A Google executive on Wednesday shared preliminary details surrounding the company’s next version of its Android operating system. In an interview with Phone Scoop at Mobile World Congress, Google’s Android Engineering Director Dave Burke reiterated that Google’s “I” build of Android will merge features of Honeycomb and Gingerbread in an effort to unify the tablet and smartphone versions of the Android OS. Burke also said this future Android build will likely bring Honeycomb’s “action bar,” which adds customizable functions to individual apps, to smartphones. He noted that the “system bar” at the bottom of the Honeycomb UI would likely not make it to smartphones, though Honeycomb’s overall look and feel with be translated to handsets in some fashion. The next major build of Google’s Android OS is thought to be named “Ice Cream,” but a launch time frame is not currently available. More →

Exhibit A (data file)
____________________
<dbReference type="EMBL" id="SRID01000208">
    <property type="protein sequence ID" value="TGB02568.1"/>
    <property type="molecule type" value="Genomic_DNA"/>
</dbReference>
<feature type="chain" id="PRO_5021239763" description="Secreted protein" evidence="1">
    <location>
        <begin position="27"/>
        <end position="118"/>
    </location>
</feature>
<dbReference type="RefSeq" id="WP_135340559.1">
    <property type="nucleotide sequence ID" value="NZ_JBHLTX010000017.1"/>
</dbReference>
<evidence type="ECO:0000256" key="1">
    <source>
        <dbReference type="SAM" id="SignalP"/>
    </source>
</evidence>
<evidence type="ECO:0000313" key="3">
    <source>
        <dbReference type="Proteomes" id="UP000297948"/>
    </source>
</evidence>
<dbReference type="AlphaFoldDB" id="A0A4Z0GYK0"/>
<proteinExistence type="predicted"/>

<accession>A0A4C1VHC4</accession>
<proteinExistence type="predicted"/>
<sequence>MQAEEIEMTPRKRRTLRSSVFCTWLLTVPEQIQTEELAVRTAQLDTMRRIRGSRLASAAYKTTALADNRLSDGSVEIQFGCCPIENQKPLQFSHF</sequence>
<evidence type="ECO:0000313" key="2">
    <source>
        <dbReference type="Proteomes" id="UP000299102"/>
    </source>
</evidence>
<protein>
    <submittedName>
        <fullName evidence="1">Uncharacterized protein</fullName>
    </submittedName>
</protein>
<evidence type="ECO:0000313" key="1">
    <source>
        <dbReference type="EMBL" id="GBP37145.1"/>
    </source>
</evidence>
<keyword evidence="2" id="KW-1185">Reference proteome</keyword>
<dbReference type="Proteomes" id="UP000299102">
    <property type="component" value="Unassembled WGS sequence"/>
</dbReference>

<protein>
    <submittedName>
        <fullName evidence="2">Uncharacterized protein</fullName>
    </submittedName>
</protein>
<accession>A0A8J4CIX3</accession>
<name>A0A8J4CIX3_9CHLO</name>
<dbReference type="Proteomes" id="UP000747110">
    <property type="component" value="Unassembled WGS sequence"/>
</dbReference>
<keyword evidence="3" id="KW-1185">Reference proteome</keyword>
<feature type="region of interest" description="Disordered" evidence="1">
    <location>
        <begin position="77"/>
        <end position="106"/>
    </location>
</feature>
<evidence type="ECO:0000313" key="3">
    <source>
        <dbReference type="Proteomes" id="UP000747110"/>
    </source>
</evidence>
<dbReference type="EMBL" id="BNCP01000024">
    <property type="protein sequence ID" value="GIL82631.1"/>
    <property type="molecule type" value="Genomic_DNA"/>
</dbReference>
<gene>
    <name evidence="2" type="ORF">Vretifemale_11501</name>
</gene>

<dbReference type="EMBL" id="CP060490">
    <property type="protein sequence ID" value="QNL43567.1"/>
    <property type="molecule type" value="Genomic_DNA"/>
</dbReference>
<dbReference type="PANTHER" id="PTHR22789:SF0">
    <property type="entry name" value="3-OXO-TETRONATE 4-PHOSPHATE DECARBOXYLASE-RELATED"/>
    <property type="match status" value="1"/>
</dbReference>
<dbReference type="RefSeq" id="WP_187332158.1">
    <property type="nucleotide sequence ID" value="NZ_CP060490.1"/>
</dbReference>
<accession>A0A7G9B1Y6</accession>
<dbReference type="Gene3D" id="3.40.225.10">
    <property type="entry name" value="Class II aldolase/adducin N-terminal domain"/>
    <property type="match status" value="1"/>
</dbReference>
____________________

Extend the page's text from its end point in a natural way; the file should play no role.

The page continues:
We just swung by the Sony Ericsson booth to get a glimpse at two of the company’s most exciting new handsets, the Xperia Play and the Xperia arc. Although we can’t say we’re too surprised that SE was showing off these two devices at Mobile World Congress — both handsets have been leaking like a soup strainer over the past few months — it is nice to get some hands-on time with both devices. Will the newly announced devices be enough to catapult Sony Ericsson back to mobile handset glory? Read on to find out. More →